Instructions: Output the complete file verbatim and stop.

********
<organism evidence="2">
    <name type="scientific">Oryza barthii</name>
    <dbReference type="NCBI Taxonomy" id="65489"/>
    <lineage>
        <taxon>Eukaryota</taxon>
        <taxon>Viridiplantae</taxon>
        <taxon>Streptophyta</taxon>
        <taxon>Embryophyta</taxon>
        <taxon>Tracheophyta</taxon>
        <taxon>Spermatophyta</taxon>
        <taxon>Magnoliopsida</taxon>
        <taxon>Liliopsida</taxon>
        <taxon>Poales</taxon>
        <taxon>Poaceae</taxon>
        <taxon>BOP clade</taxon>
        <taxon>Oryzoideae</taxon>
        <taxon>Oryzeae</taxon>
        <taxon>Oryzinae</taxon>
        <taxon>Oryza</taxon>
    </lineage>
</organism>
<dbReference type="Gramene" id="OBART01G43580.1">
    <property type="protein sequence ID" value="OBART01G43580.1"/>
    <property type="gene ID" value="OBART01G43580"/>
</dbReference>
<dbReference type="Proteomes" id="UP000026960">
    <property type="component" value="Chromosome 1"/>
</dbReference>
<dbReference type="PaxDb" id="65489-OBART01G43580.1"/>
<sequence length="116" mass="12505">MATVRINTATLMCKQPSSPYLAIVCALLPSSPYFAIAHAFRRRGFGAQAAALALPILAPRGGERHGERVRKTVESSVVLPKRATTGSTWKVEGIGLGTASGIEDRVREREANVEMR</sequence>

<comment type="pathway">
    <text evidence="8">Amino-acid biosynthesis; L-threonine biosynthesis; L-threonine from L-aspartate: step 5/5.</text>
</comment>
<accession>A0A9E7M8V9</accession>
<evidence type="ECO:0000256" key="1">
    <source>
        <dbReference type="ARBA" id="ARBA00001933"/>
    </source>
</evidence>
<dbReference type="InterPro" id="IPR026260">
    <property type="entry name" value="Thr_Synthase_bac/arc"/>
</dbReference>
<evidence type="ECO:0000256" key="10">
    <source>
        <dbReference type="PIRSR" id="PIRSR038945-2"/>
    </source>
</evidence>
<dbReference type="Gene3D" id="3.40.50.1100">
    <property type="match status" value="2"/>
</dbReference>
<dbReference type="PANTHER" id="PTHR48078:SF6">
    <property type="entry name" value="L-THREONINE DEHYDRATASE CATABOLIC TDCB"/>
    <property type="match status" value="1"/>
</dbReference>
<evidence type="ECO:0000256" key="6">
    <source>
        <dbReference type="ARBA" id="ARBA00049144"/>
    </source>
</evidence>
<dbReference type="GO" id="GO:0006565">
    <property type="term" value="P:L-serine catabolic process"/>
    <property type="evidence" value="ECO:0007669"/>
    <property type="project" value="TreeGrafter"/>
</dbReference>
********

<organism evidence="2">
    <name type="scientific">Oryza barthii</name>
    <dbReference type="NCBI Taxonomy" id="65489"/>
    <lineage>
        <taxon>Eukaryota</taxon>
        <taxon>Viridiplantae</taxon>
        <taxon>Streptophyta</taxon>
        <taxon>Embryophyta</taxon>
        <taxon>Tracheophyta</taxon>
        <taxon>Spermatophyta</taxon>
        <taxon>Magnoliopsida</taxon>
        <taxon>Liliopsida</taxon>
        <taxon>Poales</taxon>
        <taxon>Poaceae</taxon>
        <taxon>BOP clade</taxon>
        <taxon>Oryzoideae</taxon>
        <taxon>Oryzeae</taxon>
        <taxon>Oryzinae</taxon>
        <taxon>Oryza</taxon>
    </lineage>
</organism>
<dbReference type="Gramene" id="OBART01G43580.1">
    <property type="protein sequence ID" value="OBART01G43580.1"/>
    <property type="gene ID" value="OBART01G43580"/>
</dbReference>
<dbReference type="Proteomes" id="UP000026960">
    <property type="component" value="Chromosome 1"/>
</dbReference>
<dbReference type="PaxDb" id="65489-OBART01G43580.1"/>
<sequence length="116" mass="12505">MATVRINTATLMCKQPSSPYLAIVCALLPSSPYFAIAHAFRRRGFGAQAAALALPILAPRGGERHGERVRKTVESSVVLPKRATTGSTWKVEGIGLGTASGIEDRVREREANVEMR</sequence>

<comment type="pathway">
    <text evidence="8">Amino-acid biosynthesis; L-threonine biosynthesis; L-threonine from L-aspartate: step 5/5.</text>
</comment>
<accession>A0A9E7M8V9</accession>
<evidence type="ECO:0000256" key="1">
    <source>
        <dbReference type="ARBA" id="ARBA00001933"/>
    </source>
</evidence>
<dbReference type="InterPro" id="IPR026260">
    <property type="entry name" value="Thr_Synthase_bac/arc"/>
</dbReference>
<evidence type="ECO:0000256" key="10">
    <source>
        <dbReference type="PIRSR" id="PIRSR038945-2"/>
    </source>
</evidence>
<dbReference type="Gene3D" id="3.40.50.1100">
    <property type="match status" value="2"/>
</dbReference>
<dbReference type="PANTHER" id="PTHR48078:SF6">
    <property type="entry name" value="L-THREONINE DEHYDRATASE CATABOLIC TDCB"/>
    <property type="match status" value="1"/>
</dbReference>
<evidence type="ECO:0000256" key="6">
    <source>
        <dbReference type="ARBA" id="ARBA00049144"/>
    </source>
</evidence>
<dbReference type="GO" id="GO:0006565">
    <property type="term" value="P:L-serine catabolic process"/>
    <property type="evidence" value="ECO:0007669"/>
    <property type="project" value="TreeGrafter"/>
</dbReference>